Even a non-running quarterback would recognize in this situation that the best course of action would be to get the first down with his legs. Pryor tries too hard to make plays with his arm, which is actually hurting the offense and his productivity.

Another example of what Pryor needs to work on is throwing his receivers open. Receivers in the NFL aren't always going to be wide open, but they might be open enough to get them the ball. A good example came in the red zone against the Eagles with the Raiders trailing 7-0.

Criner runs a post route on 2nd-and-6 with a six-man protection scheme. Pryor had plenty of protection, and the linebackers were sucked in close to the line of scrimmage.

Criner's route was susceptible to being undercut by the defensive back unless Pryor threw it to a spot where only Criner could make a play on the ball. In this case, Pryor rolled out to his left, faded backward seven yards and threw incomplete for Criner trying to work his way across the back of the end zone.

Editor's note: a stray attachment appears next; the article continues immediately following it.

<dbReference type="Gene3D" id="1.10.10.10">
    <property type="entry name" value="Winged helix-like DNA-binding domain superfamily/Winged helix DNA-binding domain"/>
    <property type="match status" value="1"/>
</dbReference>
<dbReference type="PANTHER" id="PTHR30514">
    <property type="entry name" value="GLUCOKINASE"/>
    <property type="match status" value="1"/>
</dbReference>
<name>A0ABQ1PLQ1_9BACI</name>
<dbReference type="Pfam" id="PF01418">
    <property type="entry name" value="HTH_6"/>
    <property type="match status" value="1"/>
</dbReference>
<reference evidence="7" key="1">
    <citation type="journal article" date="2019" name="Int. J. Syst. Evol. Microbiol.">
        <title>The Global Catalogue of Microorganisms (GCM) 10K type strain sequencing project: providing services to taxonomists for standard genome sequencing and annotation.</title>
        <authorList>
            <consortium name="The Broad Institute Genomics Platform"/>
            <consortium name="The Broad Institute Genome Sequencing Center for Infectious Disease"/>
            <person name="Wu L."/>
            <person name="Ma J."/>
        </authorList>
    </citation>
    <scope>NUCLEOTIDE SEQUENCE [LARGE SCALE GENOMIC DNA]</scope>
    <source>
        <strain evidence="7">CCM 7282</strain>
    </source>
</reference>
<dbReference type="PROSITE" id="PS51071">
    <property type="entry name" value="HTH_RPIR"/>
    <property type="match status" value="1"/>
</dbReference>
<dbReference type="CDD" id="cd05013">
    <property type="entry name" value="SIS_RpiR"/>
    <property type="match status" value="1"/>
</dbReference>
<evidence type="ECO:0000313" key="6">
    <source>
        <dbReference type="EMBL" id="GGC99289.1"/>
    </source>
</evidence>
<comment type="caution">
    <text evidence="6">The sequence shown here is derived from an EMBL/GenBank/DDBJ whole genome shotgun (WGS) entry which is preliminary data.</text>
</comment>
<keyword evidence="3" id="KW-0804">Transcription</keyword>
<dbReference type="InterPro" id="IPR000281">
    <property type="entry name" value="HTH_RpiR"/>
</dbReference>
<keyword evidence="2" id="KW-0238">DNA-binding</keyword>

Not every quarterback is perfect, but Pryor has a lot to work on before he's considered a viable passer. If it wasn't for Pryor's ability to make plays with his legs, he'd be one of the worst quarterbacks in the league. Pryor still has eight games to turn things around, but his lack of progress and regression in recent weeks isn't a good sign.

Safety Valves

Pryor has an uncanny ability to make his supporting cast look both better and worse than they actually are. The receivers and the offensive line share some of the blame; this isn’t a Pryor-bashing piece that fails to acknowledge his weak supporting cast.